It is not just the electoral process but the state of our party system which is causing our democracy to go off the rails.
Representative democracy doesn't appear to work as well in countries as geographically diverse as ours. Along with geography can come cultural differences; place does matter and can have a profound influence on people's values. Add in global travel and the mass movement of people and cultures and the Canada we see today has gone far beyond its WASP roots (for which I, for one, am grateful).
With such diversity, an electoral system which doesn't - and a small elite class which won't - accommodate diverse perspectives will ultimately fail, as we are seeing ours do.
And it's not just members of that elite class who would shut out perspectives other than their own and thus prefer a less than fair system. I was struck by comments from both the host and listeners on a radio program which aired the day before the BC election. There was a lot of talk of "I don't want the Greens in" and fear of "fringe parties" or "wingnuts."
A guest on the program, Shoni Field, pointed out that the Greens were supported by about ten percent of the population. That didn't matter to these listeners or to the host. She also pointed out that with STV, parties unable to garner a decent number of votes wouldn't be able to win seats. That wasn't good enough for these folks either and I was frankly shocked. No matter how much anyone may dislike a party, how can anyone who believes in democracy support a party's exclusion IF it has support of more than five percent of the population?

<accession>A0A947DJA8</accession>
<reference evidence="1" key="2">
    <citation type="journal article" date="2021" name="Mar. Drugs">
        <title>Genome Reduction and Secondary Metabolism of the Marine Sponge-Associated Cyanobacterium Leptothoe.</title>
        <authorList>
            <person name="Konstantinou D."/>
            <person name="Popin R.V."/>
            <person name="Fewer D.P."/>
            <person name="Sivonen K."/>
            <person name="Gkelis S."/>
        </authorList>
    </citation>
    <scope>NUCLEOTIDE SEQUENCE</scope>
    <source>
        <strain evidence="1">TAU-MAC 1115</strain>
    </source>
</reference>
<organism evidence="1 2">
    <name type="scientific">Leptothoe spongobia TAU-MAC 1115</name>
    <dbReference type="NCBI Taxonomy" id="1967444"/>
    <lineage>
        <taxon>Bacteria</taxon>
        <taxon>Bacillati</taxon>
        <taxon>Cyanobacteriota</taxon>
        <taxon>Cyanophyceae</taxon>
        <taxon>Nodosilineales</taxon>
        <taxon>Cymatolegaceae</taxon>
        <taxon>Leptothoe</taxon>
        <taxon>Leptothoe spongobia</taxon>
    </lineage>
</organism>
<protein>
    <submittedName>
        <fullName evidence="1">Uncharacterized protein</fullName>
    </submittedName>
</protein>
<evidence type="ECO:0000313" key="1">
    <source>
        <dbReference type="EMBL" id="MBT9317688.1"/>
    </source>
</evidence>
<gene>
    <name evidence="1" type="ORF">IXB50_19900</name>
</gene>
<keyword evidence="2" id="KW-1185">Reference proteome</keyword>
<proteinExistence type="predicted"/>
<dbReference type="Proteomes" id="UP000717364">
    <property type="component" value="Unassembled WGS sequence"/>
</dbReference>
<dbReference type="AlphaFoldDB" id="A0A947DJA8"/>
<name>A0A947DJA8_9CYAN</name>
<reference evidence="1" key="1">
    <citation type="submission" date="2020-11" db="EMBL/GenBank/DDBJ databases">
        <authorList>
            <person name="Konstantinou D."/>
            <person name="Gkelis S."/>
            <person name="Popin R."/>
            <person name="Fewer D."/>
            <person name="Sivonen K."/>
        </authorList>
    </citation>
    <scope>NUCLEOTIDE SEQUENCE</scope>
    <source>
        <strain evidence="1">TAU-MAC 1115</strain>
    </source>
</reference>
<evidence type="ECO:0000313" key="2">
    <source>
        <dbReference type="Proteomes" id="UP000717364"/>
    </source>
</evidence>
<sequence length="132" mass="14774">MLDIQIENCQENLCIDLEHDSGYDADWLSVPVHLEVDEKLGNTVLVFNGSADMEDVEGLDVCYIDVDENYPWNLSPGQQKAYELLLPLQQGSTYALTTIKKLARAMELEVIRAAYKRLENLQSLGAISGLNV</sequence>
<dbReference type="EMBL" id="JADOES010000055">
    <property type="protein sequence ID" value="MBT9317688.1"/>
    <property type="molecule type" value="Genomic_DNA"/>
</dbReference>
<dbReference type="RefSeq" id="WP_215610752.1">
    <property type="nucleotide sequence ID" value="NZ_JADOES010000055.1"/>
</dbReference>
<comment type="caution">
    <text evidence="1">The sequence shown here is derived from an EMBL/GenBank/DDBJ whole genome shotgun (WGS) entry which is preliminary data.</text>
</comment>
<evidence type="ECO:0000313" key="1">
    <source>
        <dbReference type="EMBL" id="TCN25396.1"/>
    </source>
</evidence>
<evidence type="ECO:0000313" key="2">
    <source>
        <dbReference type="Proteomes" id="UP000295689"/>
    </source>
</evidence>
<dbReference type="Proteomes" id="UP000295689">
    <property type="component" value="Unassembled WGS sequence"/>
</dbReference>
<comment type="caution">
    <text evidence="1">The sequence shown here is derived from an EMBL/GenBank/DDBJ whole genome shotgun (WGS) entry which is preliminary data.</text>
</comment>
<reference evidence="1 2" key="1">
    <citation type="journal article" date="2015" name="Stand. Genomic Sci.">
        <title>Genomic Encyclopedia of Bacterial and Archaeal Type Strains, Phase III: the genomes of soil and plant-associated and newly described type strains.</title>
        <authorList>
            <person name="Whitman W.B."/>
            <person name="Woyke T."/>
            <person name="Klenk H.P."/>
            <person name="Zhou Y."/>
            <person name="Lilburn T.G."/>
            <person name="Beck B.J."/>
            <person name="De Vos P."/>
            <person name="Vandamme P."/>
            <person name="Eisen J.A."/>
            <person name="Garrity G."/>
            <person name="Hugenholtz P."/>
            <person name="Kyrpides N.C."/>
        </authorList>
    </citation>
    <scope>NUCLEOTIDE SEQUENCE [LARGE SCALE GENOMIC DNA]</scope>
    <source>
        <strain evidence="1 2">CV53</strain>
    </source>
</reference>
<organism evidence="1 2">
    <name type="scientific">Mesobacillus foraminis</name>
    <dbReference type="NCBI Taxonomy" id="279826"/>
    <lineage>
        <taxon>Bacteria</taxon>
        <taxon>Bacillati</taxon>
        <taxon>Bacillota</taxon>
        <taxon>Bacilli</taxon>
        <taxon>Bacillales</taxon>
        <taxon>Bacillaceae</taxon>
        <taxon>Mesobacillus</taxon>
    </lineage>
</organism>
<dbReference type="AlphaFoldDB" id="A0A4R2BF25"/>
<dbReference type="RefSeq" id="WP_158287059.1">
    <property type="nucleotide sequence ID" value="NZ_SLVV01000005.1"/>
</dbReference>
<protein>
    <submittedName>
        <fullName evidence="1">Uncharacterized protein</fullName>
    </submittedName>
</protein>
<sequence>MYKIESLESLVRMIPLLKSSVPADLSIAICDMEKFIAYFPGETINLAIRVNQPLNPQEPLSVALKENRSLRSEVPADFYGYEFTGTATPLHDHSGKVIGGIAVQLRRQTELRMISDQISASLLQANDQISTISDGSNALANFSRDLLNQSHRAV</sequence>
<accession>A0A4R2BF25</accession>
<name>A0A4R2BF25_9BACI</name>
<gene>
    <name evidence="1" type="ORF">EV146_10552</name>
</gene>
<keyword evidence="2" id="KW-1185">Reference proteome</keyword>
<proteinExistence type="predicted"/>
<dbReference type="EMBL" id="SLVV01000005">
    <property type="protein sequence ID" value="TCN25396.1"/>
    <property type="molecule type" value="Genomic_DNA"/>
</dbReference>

It's not even about getting candidates of the existing major parties elected either. Many bloggers I've read have done the Political Compass test and been stunned to learn how far the existing parties are from their own values.
Not only is our electoral system failing us, it appears that our party system is too.
[Cross-posted at Challenging the Commonplace.]